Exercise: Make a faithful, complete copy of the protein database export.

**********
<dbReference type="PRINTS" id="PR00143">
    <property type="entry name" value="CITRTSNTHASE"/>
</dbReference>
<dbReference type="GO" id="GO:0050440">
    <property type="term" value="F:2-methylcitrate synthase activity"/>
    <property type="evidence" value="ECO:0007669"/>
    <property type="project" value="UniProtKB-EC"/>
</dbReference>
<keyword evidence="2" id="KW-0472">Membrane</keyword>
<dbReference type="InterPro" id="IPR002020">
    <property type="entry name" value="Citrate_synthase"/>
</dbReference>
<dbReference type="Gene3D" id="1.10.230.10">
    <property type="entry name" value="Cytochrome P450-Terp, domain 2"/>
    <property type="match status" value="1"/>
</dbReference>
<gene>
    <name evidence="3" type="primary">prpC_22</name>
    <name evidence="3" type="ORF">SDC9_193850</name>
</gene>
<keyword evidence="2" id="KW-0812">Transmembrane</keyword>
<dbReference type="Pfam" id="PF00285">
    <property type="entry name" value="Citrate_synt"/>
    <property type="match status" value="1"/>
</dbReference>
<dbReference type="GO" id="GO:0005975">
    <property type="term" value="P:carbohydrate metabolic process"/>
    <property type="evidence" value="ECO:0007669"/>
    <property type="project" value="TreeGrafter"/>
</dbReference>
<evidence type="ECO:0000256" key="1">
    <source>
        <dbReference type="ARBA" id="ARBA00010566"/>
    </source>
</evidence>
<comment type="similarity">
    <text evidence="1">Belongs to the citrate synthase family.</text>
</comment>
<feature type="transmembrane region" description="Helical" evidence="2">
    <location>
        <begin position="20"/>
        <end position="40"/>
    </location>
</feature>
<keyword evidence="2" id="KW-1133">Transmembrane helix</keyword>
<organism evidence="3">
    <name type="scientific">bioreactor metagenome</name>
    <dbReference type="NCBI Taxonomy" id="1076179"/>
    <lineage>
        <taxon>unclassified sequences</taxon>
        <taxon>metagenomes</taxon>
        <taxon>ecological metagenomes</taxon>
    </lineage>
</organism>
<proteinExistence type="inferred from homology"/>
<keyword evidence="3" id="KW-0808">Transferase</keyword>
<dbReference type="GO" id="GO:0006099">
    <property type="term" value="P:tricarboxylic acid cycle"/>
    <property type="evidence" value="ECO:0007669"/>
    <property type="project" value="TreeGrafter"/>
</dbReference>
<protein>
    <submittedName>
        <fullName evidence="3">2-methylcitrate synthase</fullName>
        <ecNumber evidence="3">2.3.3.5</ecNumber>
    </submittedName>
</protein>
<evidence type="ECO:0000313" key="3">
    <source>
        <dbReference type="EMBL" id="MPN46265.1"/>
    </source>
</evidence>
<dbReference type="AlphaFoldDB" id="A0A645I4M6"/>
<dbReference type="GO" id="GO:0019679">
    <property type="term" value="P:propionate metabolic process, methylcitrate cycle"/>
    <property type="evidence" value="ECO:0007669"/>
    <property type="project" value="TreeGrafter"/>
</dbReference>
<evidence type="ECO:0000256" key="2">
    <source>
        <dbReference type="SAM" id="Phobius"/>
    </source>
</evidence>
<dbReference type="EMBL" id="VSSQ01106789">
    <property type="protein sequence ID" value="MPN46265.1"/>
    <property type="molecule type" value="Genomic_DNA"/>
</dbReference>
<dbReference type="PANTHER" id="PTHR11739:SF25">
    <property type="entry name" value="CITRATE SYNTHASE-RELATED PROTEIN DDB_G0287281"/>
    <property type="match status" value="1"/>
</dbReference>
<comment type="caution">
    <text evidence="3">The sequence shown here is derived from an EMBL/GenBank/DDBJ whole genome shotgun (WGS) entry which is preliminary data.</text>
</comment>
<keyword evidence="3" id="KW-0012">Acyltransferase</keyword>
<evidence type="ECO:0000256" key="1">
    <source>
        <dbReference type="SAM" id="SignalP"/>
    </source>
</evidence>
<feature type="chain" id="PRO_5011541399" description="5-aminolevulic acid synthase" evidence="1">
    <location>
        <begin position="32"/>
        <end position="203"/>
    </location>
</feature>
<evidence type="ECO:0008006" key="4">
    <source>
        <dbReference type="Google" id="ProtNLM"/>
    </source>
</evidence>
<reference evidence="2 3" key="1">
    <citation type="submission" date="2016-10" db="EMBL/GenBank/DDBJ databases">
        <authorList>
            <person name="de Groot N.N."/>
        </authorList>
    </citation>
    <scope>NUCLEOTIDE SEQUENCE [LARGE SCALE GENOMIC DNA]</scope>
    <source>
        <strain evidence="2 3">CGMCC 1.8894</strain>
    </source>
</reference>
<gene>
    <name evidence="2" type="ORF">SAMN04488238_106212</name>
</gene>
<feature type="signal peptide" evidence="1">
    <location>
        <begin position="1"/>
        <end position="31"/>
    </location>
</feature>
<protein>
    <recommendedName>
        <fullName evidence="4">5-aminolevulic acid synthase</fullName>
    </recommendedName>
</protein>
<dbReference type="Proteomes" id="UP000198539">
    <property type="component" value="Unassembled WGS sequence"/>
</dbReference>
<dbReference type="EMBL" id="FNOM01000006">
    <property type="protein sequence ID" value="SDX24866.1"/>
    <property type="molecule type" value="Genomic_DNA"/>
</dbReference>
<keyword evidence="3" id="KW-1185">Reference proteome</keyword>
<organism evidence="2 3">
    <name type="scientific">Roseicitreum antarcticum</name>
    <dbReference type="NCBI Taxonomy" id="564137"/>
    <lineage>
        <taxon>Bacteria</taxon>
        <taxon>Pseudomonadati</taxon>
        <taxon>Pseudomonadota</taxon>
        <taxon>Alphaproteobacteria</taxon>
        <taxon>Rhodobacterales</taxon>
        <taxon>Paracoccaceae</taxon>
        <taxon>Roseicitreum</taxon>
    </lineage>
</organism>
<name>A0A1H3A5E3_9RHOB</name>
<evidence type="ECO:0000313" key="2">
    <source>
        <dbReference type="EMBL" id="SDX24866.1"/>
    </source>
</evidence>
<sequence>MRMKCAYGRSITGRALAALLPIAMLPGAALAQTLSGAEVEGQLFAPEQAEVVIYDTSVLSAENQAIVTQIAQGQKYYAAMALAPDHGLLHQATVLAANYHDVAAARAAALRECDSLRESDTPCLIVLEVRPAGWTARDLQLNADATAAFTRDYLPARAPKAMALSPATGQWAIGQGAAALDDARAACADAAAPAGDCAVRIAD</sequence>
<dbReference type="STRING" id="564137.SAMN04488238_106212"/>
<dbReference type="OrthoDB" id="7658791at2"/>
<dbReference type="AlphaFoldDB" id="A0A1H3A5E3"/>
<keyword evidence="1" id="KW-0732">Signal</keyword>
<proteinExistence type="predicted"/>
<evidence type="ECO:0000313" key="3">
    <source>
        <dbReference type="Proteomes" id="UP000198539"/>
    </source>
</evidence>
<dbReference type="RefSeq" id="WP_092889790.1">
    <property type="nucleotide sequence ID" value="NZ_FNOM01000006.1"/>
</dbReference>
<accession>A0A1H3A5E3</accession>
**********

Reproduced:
<dbReference type="PRINTS" id="PR00143">
    <property type="entry name" value="CITRTSNTHASE"/>
</dbReference>
<dbReference type="GO" id="GO:0050440">
    <property type="term" value="F:2-methylcitrate synthase activity"/>
    <property type="evidence" value="ECO:0007669"/>
    <property type="project" value="UniProtKB-EC"/>
</dbReference>
<keyword evidence="2" id="KW-0472">Membrane</keyword>
<dbReference type="InterPro" id="IPR002020">
    <property type="entry name" value="Citrate_synthase"/>
</dbReference>
<dbReference type="Gene3D" id="1.10.230.10">
    <property type="entry name" value="Cytochrome P450-Terp, domain 2"/>
    <property type="match status" value="1"/>
</dbReference>
<gene>
    <name evidence="3" type="primary">prpC_22</name>
    <name evidence="3" type="ORF">SDC9_193850</name>
</gene>
<keyword evidence="2" id="KW-0812">Transmembrane</keyword>
<dbReference type="Pfam" id="PF00285">
    <property type="entry name" value="Citrate_synt"/>
    <property type="match status" value="1"/>
</dbReference>
<dbReference type="GO" id="GO:0005975">
    <property type="term" value="P:carbohydrate metabolic process"/>
    <property type="evidence" value="ECO:0007669"/>
    <property type="project" value="TreeGrafter"/>
</dbReference>
<evidence type="ECO:0000256" key="1">
    <source>
        <dbReference type="ARBA" id="ARBA00010566"/>
    </source>
</evidence>
<comment type="similarity">
    <text evidence="1">Belongs to the citrate synthase family.</text>
</comment>
<feature type="transmembrane region" description="Helical" evidence="2">
    <location>
        <begin position="20"/>
        <end position="40"/>
    </location>
</feature>
<keyword evidence="2" id="KW-1133">Transmembrane helix</keyword>
<organism evidence="3">
    <name type="scientific">bioreactor metagenome</name>
    <dbReference type="NCBI Taxonomy" id="1076179"/>
    <lineage>
        <taxon>unclassified sequences</taxon>
        <taxon>metagenomes</taxon>
        <taxon>ecological metagenomes</taxon>
    </lineage>
</organism>
<proteinExistence type="inferred from homology"/>
<keyword evidence="3" id="KW-0808">Transferase</keyword>
<dbReference type="GO" id="GO:0006099">
    <property type="term" value="P:tricarboxylic acid cycle"/>
    <property type="evidence" value="ECO:0007669"/>
    <property type="project" value="TreeGrafter"/>
</dbReference>
<protein>
    <submittedName>
        <fullName evidence="3">2-methylcitrate synthase</fullName>
        <ecNumber evidence="3">2.3.3.5</ecNumber>
    </submittedName>
</protein>
<evidence type="ECO:0000313" key="3">
    <source>
        <dbReference type="EMBL" id="MPN46265.1"/>
    </source>
</evidence>
<dbReference type="AlphaFoldDB" id="A0A645I4M6"/>
<dbReference type="GO" id="GO:0019679">
    <property type="term" value="P:propionate metabolic process, methylcitrate cycle"/>
    <property type="evidence" value="ECO:0007669"/>
    <property type="project" value="TreeGrafter"/>
</dbReference>
<evidence type="ECO:0000256" key="2">
    <source>
        <dbReference type="SAM" id="Phobius"/>
    </source>
</evidence>
<dbReference type="EMBL" id="VSSQ01106789">
    <property type="protein sequence ID" value="MPN46265.1"/>
    <property type="molecule type" value="Genomic_DNA"/>
</dbReference>
<dbReference type="PANTHER" id="PTHR11739:SF25">
    <property type="entry name" value="CITRATE SYNTHASE-RELATED PROTEIN DDB_G0287281"/>
    <property type="match status" value="1"/>
</dbReference>
<comment type="caution">
    <text evidence="3">The sequence shown here is derived from an EMBL/GenBank/DDBJ whole genome shotgun (WGS) entry which is preliminary data.</text>
</comment>
<keyword evidence="3" id="KW-0012">Acyltransferase</keyword>
<evidence type="ECO:0000256" key="1">
    <source>
        <dbReference type="SAM" id="SignalP"/>
    </source>
</evidence>
<feature type="chain" id="PRO_5011541399" description="5-aminolevulic acid synthase" evidence="1">
    <location>
        <begin position="32"/>
        <end position="203"/>
    </location>
</feature>
<evidence type="ECO:0008006" key="4">
    <source>
        <dbReference type="Google" id="ProtNLM"/>
    </source>
</evidence>
<reference evidence="2 3" key="1">
    <citation type="submission" date="2016-10" db="EMBL/GenBank/DDBJ databases">
        <authorList>
            <person name="de Groot N.N."/>
        </authorList>
    </citation>
    <scope>NUCLEOTIDE SEQUENCE [LARGE SCALE GENOMIC DNA]</scope>
    <source>
        <strain evidence="2 3">CGMCC 1.8894</strain>
    </source>
</reference>
<gene>
    <name evidence="2" type="ORF">SAMN04488238_106212</name>
</gene>
<feature type="signal peptide" evidence="1">
    <location>
        <begin position="1"/>
        <end position="31"/>
    </location>
</feature>
<protein>
    <recommendedName>
        <fullName evidence="4">5-aminolevulic acid synthase</fullName>
    </recommendedName>
</protein>
<dbReference type="Proteomes" id="UP000198539">
    <property type="component" value="Unassembled WGS sequence"/>
</dbReference>
<dbReference type="EMBL" id="FNOM01000006">
    <property type="protein sequence ID" value="SDX24866.1"/>
    <property type="molecule type" value="Genomic_DNA"/>
</dbReference>
<keyword evidence="3" id="KW-1185">Reference proteome</keyword>
<organism evidence="2 3">
    <name type="scientific">Roseicitreum antarcticum</name>
    <dbReference type="NCBI Taxonomy" id="564137"/>
    <lineage>
        <taxon>Bacteria</taxon>
        <taxon>Pseudomonadati</taxon>
        <taxon>Pseudomonadota</taxon>
        <taxon>Alphaproteobacteria</taxon>
        <taxon>Rhodobacterales</taxon>
        <taxon>Paracoccaceae</taxon>
        <taxon>Roseicitreum</taxon>
    </lineage>
</organism>
<name>A0A1H3A5E3_9RHOB</name>
<evidence type="ECO:0000313" key="2">
    <source>
        <dbReference type="EMBL" id="SDX24866.1"/>
    </source>
</evidence>
<sequence>MRMKCAYGRSITGRALAALLPIAMLPGAALAQTLSGAEVEGQLFAPEQAEVVIYDTSVLSAENQAIVTQIAQGQKYYAAMALAPDHGLLHQATVLAANYHDVAAARAAALRECDSLRESDTPCLIVLEVRPAGWTARDLQLNADATAAFTRDYLPARAPKAMALSPATGQWAIGQGAAALDDARAACADAAAPAGDCAVRIAD</sequence>
<dbReference type="STRING" id="564137.SAMN04488238_106212"/>
<dbReference type="OrthoDB" id="7658791at2"/>
<dbReference type="AlphaFoldDB" id="A0A1H3A5E3"/>
<keyword evidence="1" id="KW-0732">Signal</keyword>
<proteinExistence type="predicted"/>
<evidence type="ECO:0000313" key="3">
    <source>
        <dbReference type="Proteomes" id="UP000198539"/>
    </source>
</evidence>
<dbReference type="RefSeq" id="WP_092889790.1">
    <property type="nucleotide sequence ID" value="NZ_FNOM01000006.1"/>
</dbReference>
<accession>A0A1H3A5E3</accession>